Menlo Is Slowly Returning to Normalcy, but Progress Still Needs to Be Made


Teachers and students admit that classroom environments still lack normalcy. Staff illustration: Tatum Herrin.

Annie Stent, Assistant Opinions Editor

Menlo is nearly back to normal this year, and teachers are working to connect with their students once again. Last year, teachers taught remotely, but according to senior Simone Adam, the environments were not the same. “It was definitely a bit off. Everyone seemed less engaged,” she said. 

According to junior Wyatt Cole, students being online and in-person created a more disconnected classroom environment. “I think the class was less connected because you don’t really talk to anyone [in class while on Zoom],” he said. 

 “You could tell people were looking at their phones, and when the teacher asked people to share out, it took a lot longer,” Adam said. 

In addition to students feeling off, teachers were less aware of how their students were doing in classes and in their lives. They couldn’t observe their demeanor in class or interact with them at all outside of the classroom because students were at home, behind their screens. “If [students] had no idea what was going on, it was really hard to tell,” English teacher Lena Pressesky said.

 “My mind immediately goes to conversations I would have [had] with students in passing […] that really didn’t happen last year until we were back on campus,” computer science and math teacher Zachary Blickensderfer said.

For dance teacher Angela Curotto-Pierson, the lack of connection changed the way she ran the class. “There’s an energy that you just can’t replicate when everyone is dancing in a room together,” she said.

Some teachers have noticed that after returning from online, their classroom environment has changed. “I’m having a harder time clicking with these kids than I have in 25  years,” science teacher Todd Hardie said.

Pressesky has noticed how COVID-19 restrictions continue to hinder connections this year. “Not seeing facial expressions just makes learning [from] each other harder,” she said.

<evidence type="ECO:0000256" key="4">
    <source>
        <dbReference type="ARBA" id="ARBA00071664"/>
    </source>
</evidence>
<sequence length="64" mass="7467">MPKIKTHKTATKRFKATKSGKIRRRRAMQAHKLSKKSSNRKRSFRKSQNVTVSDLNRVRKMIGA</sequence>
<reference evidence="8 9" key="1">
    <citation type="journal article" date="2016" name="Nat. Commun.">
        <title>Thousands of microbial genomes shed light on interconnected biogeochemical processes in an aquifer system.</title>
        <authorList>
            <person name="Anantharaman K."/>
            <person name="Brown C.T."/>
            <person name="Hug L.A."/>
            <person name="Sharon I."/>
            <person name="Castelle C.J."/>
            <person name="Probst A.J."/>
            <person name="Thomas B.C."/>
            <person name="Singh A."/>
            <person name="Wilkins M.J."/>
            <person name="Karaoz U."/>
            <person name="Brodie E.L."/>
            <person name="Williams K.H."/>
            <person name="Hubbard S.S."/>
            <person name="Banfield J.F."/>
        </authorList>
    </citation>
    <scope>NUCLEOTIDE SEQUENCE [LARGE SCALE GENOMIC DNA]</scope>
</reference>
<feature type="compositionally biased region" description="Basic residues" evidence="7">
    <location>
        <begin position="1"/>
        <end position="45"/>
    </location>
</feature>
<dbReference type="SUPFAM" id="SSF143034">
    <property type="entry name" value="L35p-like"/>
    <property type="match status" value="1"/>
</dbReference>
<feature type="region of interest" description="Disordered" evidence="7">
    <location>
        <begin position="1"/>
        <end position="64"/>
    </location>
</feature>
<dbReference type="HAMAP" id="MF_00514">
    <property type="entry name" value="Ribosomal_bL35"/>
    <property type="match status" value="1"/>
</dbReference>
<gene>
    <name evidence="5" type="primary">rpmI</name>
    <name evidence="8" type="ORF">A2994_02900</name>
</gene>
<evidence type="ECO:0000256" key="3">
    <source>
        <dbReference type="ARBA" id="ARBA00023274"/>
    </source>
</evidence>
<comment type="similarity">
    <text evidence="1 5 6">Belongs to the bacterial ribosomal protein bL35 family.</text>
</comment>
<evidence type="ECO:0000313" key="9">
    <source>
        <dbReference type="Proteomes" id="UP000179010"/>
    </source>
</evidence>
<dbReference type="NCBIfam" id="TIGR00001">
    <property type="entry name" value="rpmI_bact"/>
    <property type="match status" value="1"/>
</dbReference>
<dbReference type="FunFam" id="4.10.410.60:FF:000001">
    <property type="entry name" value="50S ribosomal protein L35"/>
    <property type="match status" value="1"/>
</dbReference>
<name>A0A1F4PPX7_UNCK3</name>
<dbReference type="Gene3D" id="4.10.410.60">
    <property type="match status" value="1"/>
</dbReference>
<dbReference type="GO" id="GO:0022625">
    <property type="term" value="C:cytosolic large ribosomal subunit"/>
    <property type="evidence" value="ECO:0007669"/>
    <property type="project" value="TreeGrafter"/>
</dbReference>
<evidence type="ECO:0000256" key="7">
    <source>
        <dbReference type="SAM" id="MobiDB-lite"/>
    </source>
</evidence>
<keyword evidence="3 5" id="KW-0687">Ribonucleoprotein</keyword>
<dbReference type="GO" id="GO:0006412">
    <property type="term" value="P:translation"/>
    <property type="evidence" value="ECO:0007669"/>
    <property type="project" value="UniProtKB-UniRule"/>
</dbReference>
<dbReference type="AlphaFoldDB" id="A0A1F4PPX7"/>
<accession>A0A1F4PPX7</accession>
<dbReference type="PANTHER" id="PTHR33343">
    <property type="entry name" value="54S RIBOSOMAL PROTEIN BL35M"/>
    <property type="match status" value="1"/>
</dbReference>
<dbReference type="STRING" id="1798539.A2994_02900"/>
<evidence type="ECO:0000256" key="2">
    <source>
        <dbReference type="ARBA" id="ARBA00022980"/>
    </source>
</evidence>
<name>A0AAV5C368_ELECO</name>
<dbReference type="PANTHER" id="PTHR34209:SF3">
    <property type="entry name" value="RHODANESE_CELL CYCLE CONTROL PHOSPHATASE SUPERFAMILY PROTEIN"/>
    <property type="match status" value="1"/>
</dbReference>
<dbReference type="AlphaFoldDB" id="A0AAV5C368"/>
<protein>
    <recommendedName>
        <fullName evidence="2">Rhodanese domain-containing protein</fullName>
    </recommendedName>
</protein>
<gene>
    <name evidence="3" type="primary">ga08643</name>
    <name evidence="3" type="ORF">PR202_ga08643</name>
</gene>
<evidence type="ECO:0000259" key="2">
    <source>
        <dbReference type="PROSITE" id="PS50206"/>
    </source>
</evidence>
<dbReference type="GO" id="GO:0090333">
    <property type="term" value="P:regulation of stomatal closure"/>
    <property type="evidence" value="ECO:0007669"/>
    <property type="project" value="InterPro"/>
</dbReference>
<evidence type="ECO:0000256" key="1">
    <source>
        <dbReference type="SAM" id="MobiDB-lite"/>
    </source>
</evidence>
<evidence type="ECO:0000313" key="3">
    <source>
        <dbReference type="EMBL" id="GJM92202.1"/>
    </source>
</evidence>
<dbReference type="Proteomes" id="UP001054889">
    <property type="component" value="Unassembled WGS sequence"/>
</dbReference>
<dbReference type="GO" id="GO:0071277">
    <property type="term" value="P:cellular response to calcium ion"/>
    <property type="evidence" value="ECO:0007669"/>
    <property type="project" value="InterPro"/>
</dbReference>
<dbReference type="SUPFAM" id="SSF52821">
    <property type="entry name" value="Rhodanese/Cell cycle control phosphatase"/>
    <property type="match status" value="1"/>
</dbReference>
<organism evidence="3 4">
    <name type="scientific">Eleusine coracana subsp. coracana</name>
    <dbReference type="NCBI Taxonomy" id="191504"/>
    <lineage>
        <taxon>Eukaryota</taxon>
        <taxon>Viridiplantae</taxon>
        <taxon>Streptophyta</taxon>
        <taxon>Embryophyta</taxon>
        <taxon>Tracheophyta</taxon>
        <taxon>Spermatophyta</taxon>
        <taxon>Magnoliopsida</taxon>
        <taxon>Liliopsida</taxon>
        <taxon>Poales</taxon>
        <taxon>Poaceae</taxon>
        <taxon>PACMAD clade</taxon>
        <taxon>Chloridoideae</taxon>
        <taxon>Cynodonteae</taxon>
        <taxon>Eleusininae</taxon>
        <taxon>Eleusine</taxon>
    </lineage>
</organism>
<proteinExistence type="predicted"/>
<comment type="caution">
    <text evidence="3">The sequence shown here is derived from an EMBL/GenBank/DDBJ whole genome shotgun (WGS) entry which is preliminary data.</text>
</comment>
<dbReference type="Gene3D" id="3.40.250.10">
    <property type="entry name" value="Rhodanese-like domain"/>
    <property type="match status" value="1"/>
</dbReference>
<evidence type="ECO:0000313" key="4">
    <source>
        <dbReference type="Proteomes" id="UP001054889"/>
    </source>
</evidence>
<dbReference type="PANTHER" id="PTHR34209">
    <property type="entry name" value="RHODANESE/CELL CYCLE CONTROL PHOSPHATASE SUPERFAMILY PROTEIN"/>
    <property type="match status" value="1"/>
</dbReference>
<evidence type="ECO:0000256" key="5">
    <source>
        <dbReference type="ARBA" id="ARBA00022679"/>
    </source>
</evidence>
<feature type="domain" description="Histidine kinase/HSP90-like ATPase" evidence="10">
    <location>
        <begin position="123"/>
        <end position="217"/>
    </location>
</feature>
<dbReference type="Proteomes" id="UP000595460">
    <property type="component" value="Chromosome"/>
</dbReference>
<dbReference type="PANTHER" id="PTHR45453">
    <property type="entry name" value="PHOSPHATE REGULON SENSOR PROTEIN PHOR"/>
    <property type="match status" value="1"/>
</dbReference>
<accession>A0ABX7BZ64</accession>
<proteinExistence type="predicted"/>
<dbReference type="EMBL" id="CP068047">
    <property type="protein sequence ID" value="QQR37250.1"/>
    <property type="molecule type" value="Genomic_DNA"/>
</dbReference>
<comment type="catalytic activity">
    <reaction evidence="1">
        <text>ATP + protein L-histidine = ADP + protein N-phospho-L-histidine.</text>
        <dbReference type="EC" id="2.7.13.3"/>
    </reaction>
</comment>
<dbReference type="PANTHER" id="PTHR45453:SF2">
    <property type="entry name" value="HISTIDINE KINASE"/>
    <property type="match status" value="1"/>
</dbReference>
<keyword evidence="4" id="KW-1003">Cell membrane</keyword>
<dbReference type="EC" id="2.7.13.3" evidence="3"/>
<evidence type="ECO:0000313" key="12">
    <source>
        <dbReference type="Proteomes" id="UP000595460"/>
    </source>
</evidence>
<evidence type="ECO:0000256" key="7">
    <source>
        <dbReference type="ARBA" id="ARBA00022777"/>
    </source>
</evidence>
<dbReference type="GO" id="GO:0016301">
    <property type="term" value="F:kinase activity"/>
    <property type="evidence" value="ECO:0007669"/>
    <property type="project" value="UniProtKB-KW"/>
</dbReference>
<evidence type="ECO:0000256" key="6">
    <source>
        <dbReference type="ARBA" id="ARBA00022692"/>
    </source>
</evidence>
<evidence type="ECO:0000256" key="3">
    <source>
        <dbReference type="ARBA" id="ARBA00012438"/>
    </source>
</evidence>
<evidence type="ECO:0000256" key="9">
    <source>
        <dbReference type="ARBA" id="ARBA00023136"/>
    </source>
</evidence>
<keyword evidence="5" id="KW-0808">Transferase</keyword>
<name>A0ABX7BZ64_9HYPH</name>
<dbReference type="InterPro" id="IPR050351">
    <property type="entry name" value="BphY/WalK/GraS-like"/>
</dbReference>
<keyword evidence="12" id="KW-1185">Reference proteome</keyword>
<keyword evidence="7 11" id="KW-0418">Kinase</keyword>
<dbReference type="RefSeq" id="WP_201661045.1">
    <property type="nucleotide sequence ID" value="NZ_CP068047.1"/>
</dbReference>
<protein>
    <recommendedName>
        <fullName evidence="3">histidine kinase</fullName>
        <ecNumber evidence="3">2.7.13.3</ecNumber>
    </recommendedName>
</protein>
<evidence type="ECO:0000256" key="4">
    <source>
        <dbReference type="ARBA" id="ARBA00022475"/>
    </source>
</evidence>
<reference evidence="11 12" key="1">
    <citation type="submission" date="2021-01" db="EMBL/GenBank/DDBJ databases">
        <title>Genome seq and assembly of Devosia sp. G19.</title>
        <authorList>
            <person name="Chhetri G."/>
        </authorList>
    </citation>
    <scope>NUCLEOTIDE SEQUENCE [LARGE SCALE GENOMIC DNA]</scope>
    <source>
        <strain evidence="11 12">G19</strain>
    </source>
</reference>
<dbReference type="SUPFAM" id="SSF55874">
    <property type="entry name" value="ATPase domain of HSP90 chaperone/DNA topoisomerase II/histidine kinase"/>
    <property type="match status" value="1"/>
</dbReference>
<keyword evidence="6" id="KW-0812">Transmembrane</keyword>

According to Hardie, students don’t seem to be as open with their teachers as they have been in the past, which makes building a foundation with them more important. “I feel like it’s hard for the kids to believe that I’m here for their best interest,” he said.

“I try to find [my students] out on the quad and talk to them,” Hardie said. Like most teachers, Hardie is grateful to have casual interactions with students back on campus, which he couldn’t do during online learning. 

According to Curotto-Pierson, although it’s been slightly more difficult to build relationships with students this year, one-on-one meetings after classes, during lunches and during tutorials have been successful. “I definitely think it takes more effort outside of the classroom, [which] only helps with connections in the classroom,” she said.

 While some teachers are struggling to connect with students after distance learning, others just see it as a normal new year. “I feel that every classroom environment changes from year to year,” Blickensderfer said. He hasn’t noticed a huge difference in his classrooms from his past years teaching. “[There are…] 19 new souls in that classroom [who] have never interacted together with me.” He expects awkwardness in the beginning of the school year simply because it’s the beginning of the school year.

The teachers are putting in effort to build relationships with their students, but nothing outside of what they have done in the past. “I don’t think I’ve done anything outside of what I normally would have in the past [to build connections], it just requires a bit more effort and patience to develop relationships with my students so they know I am here to support them.”